Gender equality, youth and social inclusion

IWMI’s research on gender and water, over many decades, in Asia, Africa and the Middle East shows that real progress cannot be achieved if water investments, innovations and interventions do not respond to the complexities of inequality and exclusion, including the rapid nature of food, water, climate and social system transformations.

How the REACH-STR project is giving women and youth more agency

In Ghana, IWMI leads the Resilience Against Climate Change – Social Transformation Research and Policy Advocacy (REACH-STR) project, funded by the European Union. The project strives to ensure equality for women and youth in rural communities in the Upper West Region of Ghana, a dry savanna just south of the Sahel.

Work carried out by the REACH-STR project in the region is focused on understanding shifting gender roles surrounding the impact of youth migration, and also exploring how women and men react to stressors, such as the Covid-19 pandemic, increased out-migration and climate change. During the pandemic, for example, and as a result of youth migration, women have adapted by taking on additional farming responsibilities. As part of the project, IWMI researchers are working on developing evidence-based policy recommendations and programming to explore how to manage these challenges.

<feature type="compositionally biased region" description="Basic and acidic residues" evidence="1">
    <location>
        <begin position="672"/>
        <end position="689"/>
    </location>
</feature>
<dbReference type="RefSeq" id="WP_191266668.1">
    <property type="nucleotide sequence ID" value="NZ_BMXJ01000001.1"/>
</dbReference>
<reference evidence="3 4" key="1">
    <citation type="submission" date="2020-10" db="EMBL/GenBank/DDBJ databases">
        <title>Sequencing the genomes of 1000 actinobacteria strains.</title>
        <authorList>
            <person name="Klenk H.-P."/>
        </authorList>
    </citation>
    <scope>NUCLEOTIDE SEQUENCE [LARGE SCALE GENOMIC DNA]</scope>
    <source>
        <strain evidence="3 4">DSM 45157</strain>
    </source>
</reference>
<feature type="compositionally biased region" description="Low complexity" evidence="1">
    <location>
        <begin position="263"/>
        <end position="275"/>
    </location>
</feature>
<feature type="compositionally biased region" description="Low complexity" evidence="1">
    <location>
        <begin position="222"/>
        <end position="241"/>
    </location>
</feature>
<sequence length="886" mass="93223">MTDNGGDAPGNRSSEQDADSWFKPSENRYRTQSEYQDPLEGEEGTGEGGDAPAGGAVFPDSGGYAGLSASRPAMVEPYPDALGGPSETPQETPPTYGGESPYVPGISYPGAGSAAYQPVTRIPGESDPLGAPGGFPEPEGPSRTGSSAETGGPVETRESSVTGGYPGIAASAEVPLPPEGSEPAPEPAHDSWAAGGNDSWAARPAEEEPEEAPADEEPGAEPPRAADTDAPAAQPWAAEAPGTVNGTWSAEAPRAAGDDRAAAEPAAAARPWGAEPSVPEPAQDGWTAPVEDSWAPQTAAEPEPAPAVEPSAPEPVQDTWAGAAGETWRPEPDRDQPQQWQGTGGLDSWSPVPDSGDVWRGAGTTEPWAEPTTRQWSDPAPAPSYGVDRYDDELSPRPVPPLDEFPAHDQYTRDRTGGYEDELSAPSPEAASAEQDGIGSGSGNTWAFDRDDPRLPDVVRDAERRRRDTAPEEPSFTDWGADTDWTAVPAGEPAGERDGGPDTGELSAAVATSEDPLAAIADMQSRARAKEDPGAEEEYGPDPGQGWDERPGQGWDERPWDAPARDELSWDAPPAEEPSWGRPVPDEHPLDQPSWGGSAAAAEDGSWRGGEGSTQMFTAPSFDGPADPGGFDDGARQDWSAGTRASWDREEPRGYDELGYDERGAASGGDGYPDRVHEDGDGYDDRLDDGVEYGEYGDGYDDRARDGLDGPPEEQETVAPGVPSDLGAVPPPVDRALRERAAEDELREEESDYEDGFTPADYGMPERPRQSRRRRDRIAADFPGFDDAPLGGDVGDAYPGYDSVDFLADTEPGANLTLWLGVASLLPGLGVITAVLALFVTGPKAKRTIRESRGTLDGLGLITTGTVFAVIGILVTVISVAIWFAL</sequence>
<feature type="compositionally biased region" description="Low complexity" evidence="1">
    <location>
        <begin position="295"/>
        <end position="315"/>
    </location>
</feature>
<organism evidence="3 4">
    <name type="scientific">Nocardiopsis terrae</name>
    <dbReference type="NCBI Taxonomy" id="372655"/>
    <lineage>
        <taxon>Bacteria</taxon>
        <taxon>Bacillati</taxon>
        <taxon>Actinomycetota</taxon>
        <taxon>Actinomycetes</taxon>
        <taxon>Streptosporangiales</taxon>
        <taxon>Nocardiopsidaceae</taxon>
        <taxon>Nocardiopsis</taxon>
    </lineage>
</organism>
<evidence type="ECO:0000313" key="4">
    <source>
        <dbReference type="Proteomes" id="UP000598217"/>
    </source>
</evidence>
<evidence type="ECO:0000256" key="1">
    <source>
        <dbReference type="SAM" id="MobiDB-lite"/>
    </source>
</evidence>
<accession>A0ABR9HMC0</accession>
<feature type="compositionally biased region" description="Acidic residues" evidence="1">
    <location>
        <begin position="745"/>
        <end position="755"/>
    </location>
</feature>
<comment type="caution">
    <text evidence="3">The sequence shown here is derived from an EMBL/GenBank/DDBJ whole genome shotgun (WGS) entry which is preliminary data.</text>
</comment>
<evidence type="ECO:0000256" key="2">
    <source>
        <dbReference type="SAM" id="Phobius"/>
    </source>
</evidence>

Through the project, IWMI has conducted learning workshops with district and regional government officials from the Upper West Region. The project is currently collecting baseline data from around 2,000 farming households to better understand their situation. Later workshops with farmers form part of a participatory process, ensuring community buy-in.

It is hoped that the workshops and eventual policy programming planned by the REACH-STR project will lead to more reliable water supplies and enable agriculture to thrive in the dry season. One of the goals of the project is to support the region in growing high-value vegetables, which could make dry-season farming lucrative. This could benefit women, in particular, by providing another source of income.

Shaping water policy for better inclusion of women in Nepal